Many have referred to this era as the “social age.” And with Facebook’s IPO this year, one can’t argue that the advent of social media networks has revolutionized both our culture and the media landscape.
Social media has undoubtedly influenced marketing budgets as well. A recent CMO study echoed the growing favor of social – unveiling that CMOs expect to increase their current levels of 7.1% of marketing budget to 10.1% over the next year and to 17.5% in the next five years. But any specific reasons why? Is it because marketers are compelled to use a new media channel? Or are brands investing more on the evolution of how people behave? Is your brand truly sociable? Sociability creates bonds between people. But, does being in social media make you sociable.
In any online social group, we have two kinds of people: contributors and followers. The contributors are able to seamlessly attract people with amazing content. The followers are those who follow such content contribution by spreading the news to his network or community.
Coming back to the amazing world of brands each of them are like election candidates. Calling out to people to vote for them and keeping a count on the number of votes received. But how many brands really know the people who are in their circle (buying their product) or in their communities? As old as it may seem, many brands still define their audiences by demographics – for example, 21 to 44-year-old women. It’s not how you’d describe your aunt -a friend on your social network. Who is that person? What do you really know about them? You’ve gained fans. Do you know who they are? Are they people you want as fans? What’s their role in your social group? What’s their value within your community?
Ford has evolved their blog “the Ford story” into a new program called Ford Social, an experience that encourages people to submit their stories and ideas to Ford – and with the community at large. Not only putting customers first, but through this, they can really get to know their community of fans. They don’t know just what cars they bought – they know why they’re significant to them and they know every car and its owner have a story to tell. Such strategies help earn content through the crowd and inspire others to be a part of the community.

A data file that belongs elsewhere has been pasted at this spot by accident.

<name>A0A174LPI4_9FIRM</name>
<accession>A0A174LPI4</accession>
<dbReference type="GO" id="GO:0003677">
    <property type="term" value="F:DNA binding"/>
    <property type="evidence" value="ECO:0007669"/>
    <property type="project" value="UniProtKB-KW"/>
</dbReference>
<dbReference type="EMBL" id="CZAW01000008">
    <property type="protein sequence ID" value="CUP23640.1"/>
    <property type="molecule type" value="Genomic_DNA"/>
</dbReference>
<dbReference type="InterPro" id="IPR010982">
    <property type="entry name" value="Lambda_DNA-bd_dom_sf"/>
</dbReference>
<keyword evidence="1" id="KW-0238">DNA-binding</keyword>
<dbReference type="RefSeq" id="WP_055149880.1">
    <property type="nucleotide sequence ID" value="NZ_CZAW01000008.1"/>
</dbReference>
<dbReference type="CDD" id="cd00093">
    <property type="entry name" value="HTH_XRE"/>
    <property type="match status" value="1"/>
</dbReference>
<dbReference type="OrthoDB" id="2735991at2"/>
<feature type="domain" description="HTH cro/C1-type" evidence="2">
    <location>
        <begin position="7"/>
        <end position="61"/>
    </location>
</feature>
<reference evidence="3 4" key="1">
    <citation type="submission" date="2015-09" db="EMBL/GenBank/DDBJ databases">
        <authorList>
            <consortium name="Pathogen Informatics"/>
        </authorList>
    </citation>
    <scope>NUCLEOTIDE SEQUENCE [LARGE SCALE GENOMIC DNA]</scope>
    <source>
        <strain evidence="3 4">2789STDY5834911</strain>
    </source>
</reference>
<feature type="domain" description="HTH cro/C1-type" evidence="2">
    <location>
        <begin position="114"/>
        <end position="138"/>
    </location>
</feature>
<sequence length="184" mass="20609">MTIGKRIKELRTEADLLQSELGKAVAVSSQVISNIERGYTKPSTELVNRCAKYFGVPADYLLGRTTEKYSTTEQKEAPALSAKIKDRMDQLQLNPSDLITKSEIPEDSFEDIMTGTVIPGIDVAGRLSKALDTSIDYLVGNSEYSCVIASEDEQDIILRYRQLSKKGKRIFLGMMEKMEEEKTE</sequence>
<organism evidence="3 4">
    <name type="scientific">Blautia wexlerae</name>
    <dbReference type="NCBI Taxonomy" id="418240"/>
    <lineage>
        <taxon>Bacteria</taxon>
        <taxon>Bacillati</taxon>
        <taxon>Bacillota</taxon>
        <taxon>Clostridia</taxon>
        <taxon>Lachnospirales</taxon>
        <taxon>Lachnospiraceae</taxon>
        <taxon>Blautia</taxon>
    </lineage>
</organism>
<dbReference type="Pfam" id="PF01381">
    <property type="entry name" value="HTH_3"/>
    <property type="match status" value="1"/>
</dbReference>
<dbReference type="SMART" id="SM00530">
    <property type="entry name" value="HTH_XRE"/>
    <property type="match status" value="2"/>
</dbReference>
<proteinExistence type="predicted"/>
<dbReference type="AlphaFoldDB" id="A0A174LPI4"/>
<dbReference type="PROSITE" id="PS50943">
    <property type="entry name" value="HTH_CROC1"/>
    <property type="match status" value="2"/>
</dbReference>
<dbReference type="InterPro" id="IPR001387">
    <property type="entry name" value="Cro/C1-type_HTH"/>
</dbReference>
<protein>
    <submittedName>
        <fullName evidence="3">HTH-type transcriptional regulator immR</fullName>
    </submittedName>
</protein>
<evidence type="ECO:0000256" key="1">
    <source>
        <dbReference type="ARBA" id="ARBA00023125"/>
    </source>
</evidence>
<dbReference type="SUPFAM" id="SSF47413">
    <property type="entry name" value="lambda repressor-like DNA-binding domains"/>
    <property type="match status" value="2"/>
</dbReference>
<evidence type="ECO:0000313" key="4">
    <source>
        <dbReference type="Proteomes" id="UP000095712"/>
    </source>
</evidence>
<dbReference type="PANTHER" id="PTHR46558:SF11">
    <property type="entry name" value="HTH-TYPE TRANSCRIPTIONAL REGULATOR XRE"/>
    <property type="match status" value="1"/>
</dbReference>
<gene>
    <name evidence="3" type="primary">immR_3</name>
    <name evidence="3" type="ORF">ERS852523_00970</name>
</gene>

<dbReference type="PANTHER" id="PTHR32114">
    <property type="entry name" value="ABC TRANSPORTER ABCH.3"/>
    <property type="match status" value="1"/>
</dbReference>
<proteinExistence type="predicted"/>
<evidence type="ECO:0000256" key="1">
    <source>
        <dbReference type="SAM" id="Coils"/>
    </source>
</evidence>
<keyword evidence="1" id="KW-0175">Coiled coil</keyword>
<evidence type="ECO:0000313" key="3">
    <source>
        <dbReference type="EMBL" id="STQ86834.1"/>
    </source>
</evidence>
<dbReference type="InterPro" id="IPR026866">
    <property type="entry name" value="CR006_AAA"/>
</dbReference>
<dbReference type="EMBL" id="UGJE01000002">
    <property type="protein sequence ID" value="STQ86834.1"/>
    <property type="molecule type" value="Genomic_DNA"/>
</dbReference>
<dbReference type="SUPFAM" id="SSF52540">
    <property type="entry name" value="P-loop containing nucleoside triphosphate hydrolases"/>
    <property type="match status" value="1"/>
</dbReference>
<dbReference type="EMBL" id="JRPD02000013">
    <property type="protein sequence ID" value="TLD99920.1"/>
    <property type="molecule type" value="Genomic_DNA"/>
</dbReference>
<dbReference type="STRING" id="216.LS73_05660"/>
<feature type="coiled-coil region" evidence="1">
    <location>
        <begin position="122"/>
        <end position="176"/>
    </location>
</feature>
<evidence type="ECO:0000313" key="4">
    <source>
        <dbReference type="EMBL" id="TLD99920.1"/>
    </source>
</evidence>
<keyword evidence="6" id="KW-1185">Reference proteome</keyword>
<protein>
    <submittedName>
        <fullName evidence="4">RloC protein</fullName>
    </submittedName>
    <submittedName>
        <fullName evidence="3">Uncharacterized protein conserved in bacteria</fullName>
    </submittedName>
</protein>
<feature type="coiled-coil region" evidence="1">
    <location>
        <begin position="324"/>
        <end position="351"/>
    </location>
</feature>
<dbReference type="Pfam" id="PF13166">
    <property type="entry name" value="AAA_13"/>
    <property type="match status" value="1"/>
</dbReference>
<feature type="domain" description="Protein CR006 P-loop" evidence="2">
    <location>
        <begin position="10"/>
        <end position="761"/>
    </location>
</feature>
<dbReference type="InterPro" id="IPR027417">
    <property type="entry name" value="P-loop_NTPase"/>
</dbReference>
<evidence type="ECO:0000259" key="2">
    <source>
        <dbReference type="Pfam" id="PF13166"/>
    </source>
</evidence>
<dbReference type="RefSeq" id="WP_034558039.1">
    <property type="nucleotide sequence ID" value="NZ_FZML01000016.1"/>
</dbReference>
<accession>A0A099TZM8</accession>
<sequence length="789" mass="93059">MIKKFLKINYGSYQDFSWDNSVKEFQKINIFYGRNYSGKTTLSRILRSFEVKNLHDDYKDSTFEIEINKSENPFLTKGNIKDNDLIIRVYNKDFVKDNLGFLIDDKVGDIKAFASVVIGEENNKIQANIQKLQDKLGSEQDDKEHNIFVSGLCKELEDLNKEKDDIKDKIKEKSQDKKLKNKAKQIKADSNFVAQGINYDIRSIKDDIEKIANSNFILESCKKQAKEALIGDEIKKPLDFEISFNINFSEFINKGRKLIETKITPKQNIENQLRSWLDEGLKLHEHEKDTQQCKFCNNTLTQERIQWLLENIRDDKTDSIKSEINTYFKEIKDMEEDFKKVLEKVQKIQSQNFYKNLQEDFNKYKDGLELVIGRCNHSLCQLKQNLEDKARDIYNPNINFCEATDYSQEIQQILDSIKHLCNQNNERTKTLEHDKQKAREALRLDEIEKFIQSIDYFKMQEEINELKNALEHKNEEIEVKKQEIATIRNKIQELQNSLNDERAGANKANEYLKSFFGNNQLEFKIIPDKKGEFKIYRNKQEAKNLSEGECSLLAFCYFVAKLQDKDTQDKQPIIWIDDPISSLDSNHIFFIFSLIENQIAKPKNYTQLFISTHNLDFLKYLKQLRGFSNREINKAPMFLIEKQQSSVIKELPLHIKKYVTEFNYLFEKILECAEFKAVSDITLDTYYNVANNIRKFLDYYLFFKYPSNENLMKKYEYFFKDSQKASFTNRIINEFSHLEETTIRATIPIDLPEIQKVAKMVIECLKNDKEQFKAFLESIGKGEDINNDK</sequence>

Being sociable not only helps to understand your fans – but spreads the message for free and inspires others to join.
Think about that person in your social circle whom you really like being around, that CONTRIBUTOR. He’s INTERESTING – right? He has interesting things to share, provokes good conversations among the group. That’s no surprise. But importantly, they don’t just flaunt the things they know. They are truly interested in YOU as well. They are outstanding listeners. They don’t just listen blindly. Rather, they ask questions and take a productive part in interactions with friends. They want to know about you. Because they are active listeners, they’re able to constantly adapt to the conversation, incorporating new information and building deeper connections with their friends. It’s all about feedback and interaction with people.
Again, think of brands. Are they interesting? Or more important, interested?
We talk a lot about creating a dialogue, but being interesting doesn’t mean just talking back and forth, it means that you’re adding value in some way. Interesting people give you something to think about, or something to do, check out, share. As a brand, what value are you adding to people in your community? What’s making you interesting through their eyes?
Red Bull actually does a great job of being interesting. Red Bull provides fans exclusive content about the things their drinkers care about – not the product itself. Tory Burch shares her experiences and influences, building a more personal connection with those that buy – or aspire to buy her clothes.
There are small ways of being interested too. One of today’s social media best practices says to ask questions in your wall posts. How many brands pay attention to the answers and respond? Expedia recently posted “What is your favorite souvenir from your travels?” More than 200 people commented. But Expedia didn’t acknowledge any of the answers. What if they had showed interest in why that was your favorite? Imagine asking a question of someone in the real world and just walking away before they answer. Brands have the opportunity to truly have a conversation, demonstrate interest and learn more about you in the process. Yes, that takes time and effort. But isn’t that the effort that pays off in friendship?
Brands have the opportunity to push beyond the ROI of gaining a fan, building a capability or mastering a process. Social media isn’t just a channel, it’s a call to marketers and brands to change their behavior. To think and act more like people. To focus on emotion, not promotion. To be truly sociable, not just active in social.
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